Growing up in Birmingham, Alabama, Wolff barely knew his largely absent father, a man he and his older brother Geoffrey (also a writer) have described as a con artist and a compulsive liar. While he was still young, Wolff's parents officially split up. Geoffrey went to live with his father; Tobias stayed with his mother, who moved around from state to state in a steady, westerly progression that finally landed them in Washington. Never a good judge of character where men were concerned, his mother married an abusive martinet who made her son's life miserable. Wolff recounted his misspent, miserable youth in This Boy's Life, a groundbreaking 1989 memoir that later became a movie starring Leonardo DiCaprio, Ellen Barkin, and Robert De Niro.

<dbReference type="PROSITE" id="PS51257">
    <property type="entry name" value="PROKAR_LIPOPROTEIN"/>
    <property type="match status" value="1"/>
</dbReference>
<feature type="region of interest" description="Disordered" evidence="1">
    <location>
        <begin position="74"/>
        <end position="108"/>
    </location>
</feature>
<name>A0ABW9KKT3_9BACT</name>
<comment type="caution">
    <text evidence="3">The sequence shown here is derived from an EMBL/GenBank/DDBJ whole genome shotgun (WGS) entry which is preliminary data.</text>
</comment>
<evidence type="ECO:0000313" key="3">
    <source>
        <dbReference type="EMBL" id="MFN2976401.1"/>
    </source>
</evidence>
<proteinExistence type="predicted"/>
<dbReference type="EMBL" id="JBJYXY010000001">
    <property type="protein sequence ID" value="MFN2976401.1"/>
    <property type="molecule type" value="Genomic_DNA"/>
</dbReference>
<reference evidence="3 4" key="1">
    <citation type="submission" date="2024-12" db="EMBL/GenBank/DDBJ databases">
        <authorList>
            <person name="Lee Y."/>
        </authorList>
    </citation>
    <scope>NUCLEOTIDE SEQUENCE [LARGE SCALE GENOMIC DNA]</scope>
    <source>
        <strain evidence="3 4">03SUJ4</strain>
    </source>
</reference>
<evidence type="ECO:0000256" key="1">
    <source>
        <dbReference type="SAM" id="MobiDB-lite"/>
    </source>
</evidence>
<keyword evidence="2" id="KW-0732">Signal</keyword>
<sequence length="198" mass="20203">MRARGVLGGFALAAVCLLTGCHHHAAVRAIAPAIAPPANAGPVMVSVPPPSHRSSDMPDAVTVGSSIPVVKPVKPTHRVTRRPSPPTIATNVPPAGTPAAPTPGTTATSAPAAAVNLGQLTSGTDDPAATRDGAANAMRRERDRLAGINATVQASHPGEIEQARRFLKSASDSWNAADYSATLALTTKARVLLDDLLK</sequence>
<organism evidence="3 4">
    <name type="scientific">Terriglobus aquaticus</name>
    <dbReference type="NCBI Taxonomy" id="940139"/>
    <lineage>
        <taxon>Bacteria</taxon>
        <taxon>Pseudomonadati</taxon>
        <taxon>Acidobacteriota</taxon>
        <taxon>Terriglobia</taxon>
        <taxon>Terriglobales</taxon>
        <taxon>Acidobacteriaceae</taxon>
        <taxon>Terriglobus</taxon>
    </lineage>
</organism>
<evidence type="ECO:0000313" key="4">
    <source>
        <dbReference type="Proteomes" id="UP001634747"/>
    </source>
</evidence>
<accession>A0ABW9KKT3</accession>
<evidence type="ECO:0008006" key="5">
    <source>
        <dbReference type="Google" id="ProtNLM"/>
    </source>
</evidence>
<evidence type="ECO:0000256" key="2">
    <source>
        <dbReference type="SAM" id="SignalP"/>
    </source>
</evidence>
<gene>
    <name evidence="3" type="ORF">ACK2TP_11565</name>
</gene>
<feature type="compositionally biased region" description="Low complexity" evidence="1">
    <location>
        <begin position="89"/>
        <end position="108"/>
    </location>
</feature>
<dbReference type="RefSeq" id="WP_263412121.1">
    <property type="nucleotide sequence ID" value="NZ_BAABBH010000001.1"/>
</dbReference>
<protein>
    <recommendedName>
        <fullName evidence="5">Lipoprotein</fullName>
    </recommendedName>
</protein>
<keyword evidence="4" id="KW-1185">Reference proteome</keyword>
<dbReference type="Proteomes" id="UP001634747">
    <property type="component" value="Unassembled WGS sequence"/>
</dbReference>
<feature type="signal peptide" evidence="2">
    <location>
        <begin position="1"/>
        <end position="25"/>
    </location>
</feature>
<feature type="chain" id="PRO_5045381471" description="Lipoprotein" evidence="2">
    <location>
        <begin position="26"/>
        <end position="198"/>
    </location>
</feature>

Wolfe escaped his troubled home environment by falsifying an application to a private boys' school in the East and fabricating a resumé so remarkable it got him in. He flunked out before graduating, enlisted in the military, and was sent to Vietnam -- an experience he chronicled in a second memoir, In Pharaoh's Army: Memories of the Lost War, published in 1994. When he was discharged from service, he visited England, fell in love with the country, and studied, with the help of tutors, to gain entrance to Oxford. He graduated with honors in 1972 and received a scholarship to Stanford, where he received his master's degree.